Homemade Lecia Monochrom, or: How I Learned to Stop Worrying and Love Broken Sensors

Being a photographer, I often get questions from friends or acquaintances about various photography-related subjects. I also often get given old cameras and miscellaneous bits of equipment because — “George is into photography, he’ll do something with this.”

An acquaintance of mine had a Lecia C-LUX 2 that had developed a fault and he wondered if I knew what was wrong with the camera. The LCD screen displayed pink and purple lines that indicated the sensor was nearing the end of its useful life. I told him that he could probably buy the same camera again pre-owned for less than the cost of a repair. He offered it to me as I often dismantle cameras and use parts of them in projects or take bits that are of no use to the dump.

It sat around in a drawer for a few weeks before I decided to charge the battery and play around with it one day. I was astounded by the strange images that it produced. Below is the image I created as a first attempt at a surreal self portrait.

The broken sensor behaved in an idiosyncratic way and captured these weird, melting images. The sensor sometimes broke and gave clear images.

Other times you were entirely unsure of what you had even pointed the camera at as you pressed the shutter.

Now you may think this is silly and pointless. This guy is playing with broken cameras. And much less why is he writing an article about it and why am I reading it?

I’d forgive you for thinking that, but in my small world it is important for two reasons and maybe those reasons will make sense to you.

Reason #1. Gear

Gear. Gear is something we all love. I do, you do, your girlfriend does, your mother, your dog, your mistress, your local religious leaders. Gear, gear, gear, gear, gear, gear, gear, and more gear.

The next big thing Loadsa megapixels! Faster autofocus! Makes you a better photographer. Makes you more money. Makes your business successful. Makes you a better lover.

George Carlin and Tom Waits both put it better than I ever could. The need to consume, the need for the next camera (read product) that will make you better than the one before. I don’t mean to be negative, but there are tools that do the job. A professional, mirrorless camera is the best choice for wedding photography. Not a compact, outdated camera. My Homemade Monochrom is far more helpful to me than any Monochrom… and that leads me to my second point.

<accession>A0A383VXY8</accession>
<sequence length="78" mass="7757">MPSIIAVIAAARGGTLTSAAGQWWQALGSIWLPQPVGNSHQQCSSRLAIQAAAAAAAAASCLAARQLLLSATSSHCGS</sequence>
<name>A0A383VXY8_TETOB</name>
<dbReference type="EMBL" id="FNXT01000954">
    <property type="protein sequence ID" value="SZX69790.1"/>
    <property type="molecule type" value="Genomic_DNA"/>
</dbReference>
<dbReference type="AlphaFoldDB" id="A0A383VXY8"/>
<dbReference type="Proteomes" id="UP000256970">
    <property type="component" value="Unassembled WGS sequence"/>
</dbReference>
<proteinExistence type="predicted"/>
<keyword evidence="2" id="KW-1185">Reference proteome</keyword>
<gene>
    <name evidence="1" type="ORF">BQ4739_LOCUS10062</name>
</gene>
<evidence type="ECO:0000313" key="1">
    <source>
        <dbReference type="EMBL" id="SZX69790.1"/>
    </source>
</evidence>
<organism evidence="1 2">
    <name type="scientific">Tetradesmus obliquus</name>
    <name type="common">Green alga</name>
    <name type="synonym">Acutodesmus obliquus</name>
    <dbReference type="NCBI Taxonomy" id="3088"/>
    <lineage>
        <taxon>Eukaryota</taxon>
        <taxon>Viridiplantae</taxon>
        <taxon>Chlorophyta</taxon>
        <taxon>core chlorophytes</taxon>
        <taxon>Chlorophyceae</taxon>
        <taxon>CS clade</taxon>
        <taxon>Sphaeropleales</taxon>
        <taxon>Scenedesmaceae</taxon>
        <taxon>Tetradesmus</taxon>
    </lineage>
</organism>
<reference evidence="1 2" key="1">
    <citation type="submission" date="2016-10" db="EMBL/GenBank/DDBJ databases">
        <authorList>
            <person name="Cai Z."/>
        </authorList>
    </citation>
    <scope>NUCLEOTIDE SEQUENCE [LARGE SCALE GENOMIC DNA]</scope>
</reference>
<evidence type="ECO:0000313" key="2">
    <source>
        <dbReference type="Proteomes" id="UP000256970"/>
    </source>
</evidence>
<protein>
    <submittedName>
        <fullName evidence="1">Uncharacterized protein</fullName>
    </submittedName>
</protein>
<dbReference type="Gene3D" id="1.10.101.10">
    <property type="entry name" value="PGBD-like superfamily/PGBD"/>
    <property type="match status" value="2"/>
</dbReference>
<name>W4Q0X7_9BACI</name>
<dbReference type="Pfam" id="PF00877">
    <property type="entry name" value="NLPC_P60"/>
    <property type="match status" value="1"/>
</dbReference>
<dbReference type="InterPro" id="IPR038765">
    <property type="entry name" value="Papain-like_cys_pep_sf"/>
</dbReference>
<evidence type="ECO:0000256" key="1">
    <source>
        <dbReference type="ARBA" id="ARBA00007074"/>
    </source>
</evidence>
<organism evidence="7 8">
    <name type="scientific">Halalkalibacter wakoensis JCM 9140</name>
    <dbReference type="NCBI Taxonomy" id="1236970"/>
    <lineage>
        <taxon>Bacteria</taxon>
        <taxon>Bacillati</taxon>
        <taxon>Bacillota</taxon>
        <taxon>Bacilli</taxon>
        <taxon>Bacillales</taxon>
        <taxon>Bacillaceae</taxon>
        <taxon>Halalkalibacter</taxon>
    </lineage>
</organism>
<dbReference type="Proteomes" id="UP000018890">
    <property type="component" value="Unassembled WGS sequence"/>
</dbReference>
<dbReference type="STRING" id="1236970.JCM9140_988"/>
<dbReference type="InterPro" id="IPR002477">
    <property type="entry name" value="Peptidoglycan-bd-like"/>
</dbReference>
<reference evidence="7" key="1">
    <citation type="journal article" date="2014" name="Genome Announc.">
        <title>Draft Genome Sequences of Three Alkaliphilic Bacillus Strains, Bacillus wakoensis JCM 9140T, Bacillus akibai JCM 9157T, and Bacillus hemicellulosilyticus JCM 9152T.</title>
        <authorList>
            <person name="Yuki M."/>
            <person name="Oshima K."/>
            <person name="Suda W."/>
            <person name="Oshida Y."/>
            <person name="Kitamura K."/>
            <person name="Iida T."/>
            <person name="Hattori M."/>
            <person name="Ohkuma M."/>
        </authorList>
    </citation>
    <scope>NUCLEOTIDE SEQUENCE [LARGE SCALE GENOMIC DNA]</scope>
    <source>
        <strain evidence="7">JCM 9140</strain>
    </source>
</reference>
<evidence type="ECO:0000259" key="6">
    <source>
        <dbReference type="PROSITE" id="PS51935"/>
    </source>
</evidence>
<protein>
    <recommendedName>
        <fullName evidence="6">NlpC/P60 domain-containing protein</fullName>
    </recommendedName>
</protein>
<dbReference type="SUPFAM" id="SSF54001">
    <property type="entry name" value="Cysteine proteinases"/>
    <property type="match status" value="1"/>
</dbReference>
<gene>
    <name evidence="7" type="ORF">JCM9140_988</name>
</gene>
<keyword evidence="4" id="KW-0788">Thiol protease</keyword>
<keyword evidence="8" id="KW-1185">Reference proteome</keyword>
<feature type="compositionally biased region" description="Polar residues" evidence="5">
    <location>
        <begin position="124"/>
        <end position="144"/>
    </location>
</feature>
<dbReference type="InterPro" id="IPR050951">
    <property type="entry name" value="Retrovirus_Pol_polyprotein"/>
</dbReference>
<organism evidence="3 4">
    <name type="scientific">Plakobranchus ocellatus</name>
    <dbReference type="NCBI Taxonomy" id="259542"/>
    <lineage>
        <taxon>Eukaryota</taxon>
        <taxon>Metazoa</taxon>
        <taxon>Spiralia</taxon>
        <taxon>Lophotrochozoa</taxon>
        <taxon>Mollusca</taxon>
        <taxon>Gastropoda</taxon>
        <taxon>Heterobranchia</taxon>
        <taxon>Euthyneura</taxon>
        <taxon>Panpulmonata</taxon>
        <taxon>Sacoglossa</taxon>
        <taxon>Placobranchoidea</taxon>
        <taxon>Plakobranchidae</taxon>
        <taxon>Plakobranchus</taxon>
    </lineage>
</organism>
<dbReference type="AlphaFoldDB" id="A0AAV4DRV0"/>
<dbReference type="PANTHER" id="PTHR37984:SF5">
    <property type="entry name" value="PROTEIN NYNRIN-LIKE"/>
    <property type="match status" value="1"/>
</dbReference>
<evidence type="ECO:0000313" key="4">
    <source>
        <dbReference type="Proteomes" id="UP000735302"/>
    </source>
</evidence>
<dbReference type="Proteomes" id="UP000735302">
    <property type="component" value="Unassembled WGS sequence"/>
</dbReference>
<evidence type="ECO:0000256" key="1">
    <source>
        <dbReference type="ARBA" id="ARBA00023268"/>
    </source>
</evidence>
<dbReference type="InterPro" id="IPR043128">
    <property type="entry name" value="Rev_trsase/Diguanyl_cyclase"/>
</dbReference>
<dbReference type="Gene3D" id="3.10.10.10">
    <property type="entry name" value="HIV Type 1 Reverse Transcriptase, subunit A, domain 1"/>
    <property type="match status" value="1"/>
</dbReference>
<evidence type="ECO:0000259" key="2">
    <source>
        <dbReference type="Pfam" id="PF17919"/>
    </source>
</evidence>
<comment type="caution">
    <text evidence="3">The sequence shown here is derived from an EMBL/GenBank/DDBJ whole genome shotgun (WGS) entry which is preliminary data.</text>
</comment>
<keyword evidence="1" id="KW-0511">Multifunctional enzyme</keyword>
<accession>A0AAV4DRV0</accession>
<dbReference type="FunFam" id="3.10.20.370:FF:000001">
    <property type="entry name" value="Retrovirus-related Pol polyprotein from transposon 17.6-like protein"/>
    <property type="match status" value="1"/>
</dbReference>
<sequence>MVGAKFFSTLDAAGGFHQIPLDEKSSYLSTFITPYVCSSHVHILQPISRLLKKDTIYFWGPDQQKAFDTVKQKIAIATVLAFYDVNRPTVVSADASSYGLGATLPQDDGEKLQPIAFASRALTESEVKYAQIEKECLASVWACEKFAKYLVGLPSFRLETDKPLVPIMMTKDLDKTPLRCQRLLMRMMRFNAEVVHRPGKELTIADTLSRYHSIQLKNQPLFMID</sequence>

Reason #2. Creativity

I remember reading an interview with a successful musician (I don’t remember who) many years ago where they explained that they learn how to play a new instrument by writing a song with it. This is what I do with my cameras. The camera’s inherent limitations and strengths allow me to use them to direct the work. (My article Little Boxes also applies).

The way my homemade Monochrom depicted things (darkly, otherworldly, strangely) made me want to photograph content that was dark. Dead birds, funeral directors and towering churches are just a few examples of the dark content I was inspired to photograph.

As another unrelated example to prove my point, take a disposable camera. It has a fixed focus, fixed aperture, fixed focal length, and a fixed shutter speed. You only have two controls: the flash (on or off) and the shutter button. You can’t photograph all subjects. So, you could photograph landscapes on a sunny day, they would come out okay. If you bring along friends, use your flash but keep them away from the camera. You could also lean into the limitation, shooting close-ups of signage in your local town and come back with bright defocused graphic images. Your work style is often determined by the limitations of your equipment.

In summary, think about what you want to say using photography and then try and choose a camera that allows you to articulate this as clearly as possible. If that fails, you can try to love broken sensors.

About the author: Liam George Collins is a photographer and teacher living in Kendal, the gateway town to England’s beautiful Lake District. Kendal College has appointed him as a lecturer in photography.